Two different salts, MS salts (Murashige and Skoog, 1962) and BK salts (Brewbaker and Kwack, 1963), were designed to evaluate the effect of salts on the viability of microspores culture. The results showed that the viability of microspores culture in the medium BK salts + White's vitamins + 15% sucrose dropped sharply from 83.05+-4% to 11.20+-3.58%, while that in the medium containing MS salts still maintained 48.53+-3.19% for 72 h of culture (Fig. 1). Therefore, we used MS salts as basic medium to evaluate the effect of different carbohydrates on microspore culture. Four different combinations of maltose and sucrose plus MS salts and White's vitamins were designed and the highest viability (50.32+-4.58%) was observed after 4 days of incubation in 15% sucrose plus MS salts and White's vitamins (Table 2). For this reason, the sucrose was used for the further culturing.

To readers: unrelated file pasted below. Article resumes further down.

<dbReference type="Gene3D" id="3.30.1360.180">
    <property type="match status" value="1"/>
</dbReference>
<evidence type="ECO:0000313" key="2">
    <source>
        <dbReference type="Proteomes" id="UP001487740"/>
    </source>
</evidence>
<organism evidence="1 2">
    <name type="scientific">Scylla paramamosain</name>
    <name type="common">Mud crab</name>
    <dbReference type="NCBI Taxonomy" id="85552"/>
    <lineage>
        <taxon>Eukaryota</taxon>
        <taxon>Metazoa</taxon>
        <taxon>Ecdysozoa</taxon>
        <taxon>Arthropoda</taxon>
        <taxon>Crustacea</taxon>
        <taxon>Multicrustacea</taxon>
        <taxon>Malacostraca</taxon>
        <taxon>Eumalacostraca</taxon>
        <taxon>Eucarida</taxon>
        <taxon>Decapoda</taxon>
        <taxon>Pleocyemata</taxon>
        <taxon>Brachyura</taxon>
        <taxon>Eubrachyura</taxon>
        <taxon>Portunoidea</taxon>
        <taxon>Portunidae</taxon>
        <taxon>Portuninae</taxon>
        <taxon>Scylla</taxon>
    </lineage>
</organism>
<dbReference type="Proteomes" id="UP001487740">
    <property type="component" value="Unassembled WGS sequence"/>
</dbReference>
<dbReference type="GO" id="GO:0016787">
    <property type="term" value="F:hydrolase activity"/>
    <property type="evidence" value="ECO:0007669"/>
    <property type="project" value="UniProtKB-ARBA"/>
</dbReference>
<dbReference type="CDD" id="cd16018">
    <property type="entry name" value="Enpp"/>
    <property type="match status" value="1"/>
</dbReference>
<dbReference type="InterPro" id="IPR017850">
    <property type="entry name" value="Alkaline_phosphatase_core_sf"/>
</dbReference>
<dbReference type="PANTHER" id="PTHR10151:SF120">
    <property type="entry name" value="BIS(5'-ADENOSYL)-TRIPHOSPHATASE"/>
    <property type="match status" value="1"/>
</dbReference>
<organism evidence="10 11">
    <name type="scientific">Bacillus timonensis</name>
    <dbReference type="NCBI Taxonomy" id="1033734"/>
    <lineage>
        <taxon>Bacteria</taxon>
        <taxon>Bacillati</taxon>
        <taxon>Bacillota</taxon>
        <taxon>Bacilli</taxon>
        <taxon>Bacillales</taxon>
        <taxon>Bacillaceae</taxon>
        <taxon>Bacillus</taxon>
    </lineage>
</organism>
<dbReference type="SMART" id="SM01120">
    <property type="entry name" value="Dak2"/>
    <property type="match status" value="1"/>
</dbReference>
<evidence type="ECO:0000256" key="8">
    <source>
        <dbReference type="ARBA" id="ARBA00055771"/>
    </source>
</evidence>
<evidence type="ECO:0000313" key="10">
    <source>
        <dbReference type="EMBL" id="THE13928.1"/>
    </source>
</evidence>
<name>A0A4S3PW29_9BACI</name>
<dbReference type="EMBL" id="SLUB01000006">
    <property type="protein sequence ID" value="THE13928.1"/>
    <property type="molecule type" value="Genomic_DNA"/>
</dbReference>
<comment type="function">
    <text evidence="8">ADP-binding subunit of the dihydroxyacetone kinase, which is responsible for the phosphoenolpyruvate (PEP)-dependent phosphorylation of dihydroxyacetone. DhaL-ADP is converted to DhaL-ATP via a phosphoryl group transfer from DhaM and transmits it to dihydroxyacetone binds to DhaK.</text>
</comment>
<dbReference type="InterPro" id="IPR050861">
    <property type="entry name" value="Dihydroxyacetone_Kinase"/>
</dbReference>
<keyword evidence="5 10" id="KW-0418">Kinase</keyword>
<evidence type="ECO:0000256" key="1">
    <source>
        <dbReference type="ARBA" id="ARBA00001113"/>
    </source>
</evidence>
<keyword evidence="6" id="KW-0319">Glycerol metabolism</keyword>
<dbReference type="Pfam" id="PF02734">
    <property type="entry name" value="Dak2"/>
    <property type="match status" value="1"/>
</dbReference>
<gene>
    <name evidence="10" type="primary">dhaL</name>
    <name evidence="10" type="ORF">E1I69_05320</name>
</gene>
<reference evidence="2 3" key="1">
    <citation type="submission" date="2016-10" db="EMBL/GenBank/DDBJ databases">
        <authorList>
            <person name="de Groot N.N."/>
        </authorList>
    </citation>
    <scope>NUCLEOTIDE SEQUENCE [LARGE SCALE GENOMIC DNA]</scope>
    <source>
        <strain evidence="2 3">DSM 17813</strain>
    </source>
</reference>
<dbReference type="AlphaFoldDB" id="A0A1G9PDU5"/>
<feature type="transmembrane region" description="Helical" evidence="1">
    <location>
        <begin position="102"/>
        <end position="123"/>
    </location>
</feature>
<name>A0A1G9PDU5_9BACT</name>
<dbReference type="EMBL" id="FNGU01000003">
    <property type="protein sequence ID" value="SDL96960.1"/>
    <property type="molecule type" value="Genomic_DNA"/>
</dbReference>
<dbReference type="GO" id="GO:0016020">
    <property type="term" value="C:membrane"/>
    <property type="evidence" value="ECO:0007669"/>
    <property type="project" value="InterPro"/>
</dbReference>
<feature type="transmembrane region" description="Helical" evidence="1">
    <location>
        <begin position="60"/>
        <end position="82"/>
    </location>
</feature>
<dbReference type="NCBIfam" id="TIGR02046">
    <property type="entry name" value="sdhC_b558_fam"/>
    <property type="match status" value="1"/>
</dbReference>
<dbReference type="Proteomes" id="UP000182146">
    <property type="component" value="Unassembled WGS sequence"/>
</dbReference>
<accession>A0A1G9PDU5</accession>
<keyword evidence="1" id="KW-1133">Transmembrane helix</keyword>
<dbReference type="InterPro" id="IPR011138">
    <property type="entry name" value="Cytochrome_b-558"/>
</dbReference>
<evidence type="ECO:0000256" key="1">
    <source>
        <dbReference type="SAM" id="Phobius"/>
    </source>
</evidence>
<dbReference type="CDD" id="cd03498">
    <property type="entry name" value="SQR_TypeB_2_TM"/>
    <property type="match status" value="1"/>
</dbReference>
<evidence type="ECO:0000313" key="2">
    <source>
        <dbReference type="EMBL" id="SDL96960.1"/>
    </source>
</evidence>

Subsequently different concentrations of sucrose (10, 15, 20, 25 and 30%) at various pH values (5.5, 6.0, 6.5 and 7.0) were performed to search the optimal pH value and concentration of sucrose for in vitro maturation culture of microspores. The results showed that viability of microspores was maximum at 15% concentration of sucrose and gradually decreased with the increase of sucrose concentration. In addition, the viability was maximum at pH 6.0 in each sucrose concentration (Fig. 2). Finally, the optimal medium for in vitro mature culture of P. hybrida microspores was maturation medium A (15% sucrose + MS salts + White's vitamins, pH = 6.0), yielding 41.77% maturation rate after 5 days of incubation at 25degC in the dark with some small pollen no viability, probably because abortion occurred in the culture lead to pollen stop growing or premature death (Fig. 3A).